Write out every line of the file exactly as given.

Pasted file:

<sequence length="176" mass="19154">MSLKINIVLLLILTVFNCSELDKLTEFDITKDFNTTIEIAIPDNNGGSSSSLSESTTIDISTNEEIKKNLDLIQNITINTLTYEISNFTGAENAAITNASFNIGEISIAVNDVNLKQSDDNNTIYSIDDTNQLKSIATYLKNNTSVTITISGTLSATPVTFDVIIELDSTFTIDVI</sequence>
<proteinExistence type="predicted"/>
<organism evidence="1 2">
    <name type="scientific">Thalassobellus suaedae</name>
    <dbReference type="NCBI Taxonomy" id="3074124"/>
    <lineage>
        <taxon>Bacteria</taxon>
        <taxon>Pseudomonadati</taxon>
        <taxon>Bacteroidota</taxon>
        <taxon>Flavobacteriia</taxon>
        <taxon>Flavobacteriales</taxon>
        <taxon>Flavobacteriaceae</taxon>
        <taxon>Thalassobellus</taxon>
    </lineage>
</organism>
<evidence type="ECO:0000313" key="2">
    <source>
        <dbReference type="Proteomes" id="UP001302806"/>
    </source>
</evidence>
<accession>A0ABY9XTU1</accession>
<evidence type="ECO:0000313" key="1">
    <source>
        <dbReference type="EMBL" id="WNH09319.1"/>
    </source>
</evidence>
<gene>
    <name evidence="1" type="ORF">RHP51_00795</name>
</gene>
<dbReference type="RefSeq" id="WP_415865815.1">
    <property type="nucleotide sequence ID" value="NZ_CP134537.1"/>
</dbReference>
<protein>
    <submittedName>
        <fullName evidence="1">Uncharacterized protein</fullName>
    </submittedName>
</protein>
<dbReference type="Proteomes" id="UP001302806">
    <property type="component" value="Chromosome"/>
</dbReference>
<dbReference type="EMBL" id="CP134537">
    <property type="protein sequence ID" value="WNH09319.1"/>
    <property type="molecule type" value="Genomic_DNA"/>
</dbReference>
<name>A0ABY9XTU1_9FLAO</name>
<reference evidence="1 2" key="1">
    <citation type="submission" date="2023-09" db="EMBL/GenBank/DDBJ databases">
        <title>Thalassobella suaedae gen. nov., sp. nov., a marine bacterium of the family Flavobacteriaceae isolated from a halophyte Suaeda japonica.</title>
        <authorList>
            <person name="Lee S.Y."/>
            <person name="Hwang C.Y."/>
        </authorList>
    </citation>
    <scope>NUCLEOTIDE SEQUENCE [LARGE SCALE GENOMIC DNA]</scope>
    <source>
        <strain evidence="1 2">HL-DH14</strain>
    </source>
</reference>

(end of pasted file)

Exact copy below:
<sequence length="176" mass="19154">MSLKINIVLLLILTVFNCSELDKLTEFDITKDFNTTIEIAIPDNNGGSSSSLSESTTIDISTNEEIKKNLDLIQNITINTLTYEISNFTGAENAAITNASFNIGEISIAVNDVNLKQSDDNNTIYSIDDTNQLKSIATYLKNNTSVTITISGTLSATPVTFDVIIELDSTFTIDVI</sequence>
<proteinExistence type="predicted"/>
<organism evidence="1 2">
    <name type="scientific">Thalassobellus suaedae</name>
    <dbReference type="NCBI Taxonomy" id="3074124"/>
    <lineage>
        <taxon>Bacteria</taxon>
        <taxon>Pseudomonadati</taxon>
        <taxon>Bacteroidota</taxon>
        <taxon>Flavobacteriia</taxon>
        <taxon>Flavobacteriales</taxon>
        <taxon>Flavobacteriaceae</taxon>
        <taxon>Thalassobellus</taxon>
    </lineage>
</organism>
<evidence type="ECO:0000313" key="2">
    <source>
        <dbReference type="Proteomes" id="UP001302806"/>
    </source>
</evidence>
<accession>A0ABY9XTU1</accession>
<evidence type="ECO:0000313" key="1">
    <source>
        <dbReference type="EMBL" id="WNH09319.1"/>
    </source>
</evidence>
<gene>
    <name evidence="1" type="ORF">RHP51_00795</name>
</gene>
<dbReference type="RefSeq" id="WP_415865815.1">
    <property type="nucleotide sequence ID" value="NZ_CP134537.1"/>
</dbReference>
<protein>
    <submittedName>
        <fullName evidence="1">Uncharacterized protein</fullName>
    </submittedName>
</protein>
<dbReference type="Proteomes" id="UP001302806">
    <property type="component" value="Chromosome"/>
</dbReference>
<dbReference type="EMBL" id="CP134537">
    <property type="protein sequence ID" value="WNH09319.1"/>
    <property type="molecule type" value="Genomic_DNA"/>
</dbReference>
<name>A0ABY9XTU1_9FLAO</name>
<reference evidence="1 2" key="1">
    <citation type="submission" date="2023-09" db="EMBL/GenBank/DDBJ databases">
        <title>Thalassobella suaedae gen. nov., sp. nov., a marine bacterium of the family Flavobacteriaceae isolated from a halophyte Suaeda japonica.</title>
        <authorList>
            <person name="Lee S.Y."/>
            <person name="Hwang C.Y."/>
        </authorList>
    </citation>
    <scope>NUCLEOTIDE SEQUENCE [LARGE SCALE GENOMIC DNA]</scope>
    <source>
        <strain evidence="1 2">HL-DH14</strain>
    </source>
</reference>